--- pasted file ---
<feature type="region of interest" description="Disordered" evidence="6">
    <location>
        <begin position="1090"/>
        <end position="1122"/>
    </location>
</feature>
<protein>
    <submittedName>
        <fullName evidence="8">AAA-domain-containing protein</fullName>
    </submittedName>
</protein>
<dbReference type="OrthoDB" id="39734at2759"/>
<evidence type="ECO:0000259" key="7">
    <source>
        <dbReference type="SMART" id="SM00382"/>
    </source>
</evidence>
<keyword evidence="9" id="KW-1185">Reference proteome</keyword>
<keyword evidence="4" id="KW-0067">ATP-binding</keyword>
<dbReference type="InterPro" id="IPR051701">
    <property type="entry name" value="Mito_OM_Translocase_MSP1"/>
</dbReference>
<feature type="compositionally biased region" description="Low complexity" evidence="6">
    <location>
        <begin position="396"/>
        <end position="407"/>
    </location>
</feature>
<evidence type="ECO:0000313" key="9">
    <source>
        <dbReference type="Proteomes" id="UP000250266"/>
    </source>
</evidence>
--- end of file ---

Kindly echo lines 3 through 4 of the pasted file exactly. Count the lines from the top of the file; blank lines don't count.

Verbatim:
        <begin position="1090"/>
        <end position="1122"/>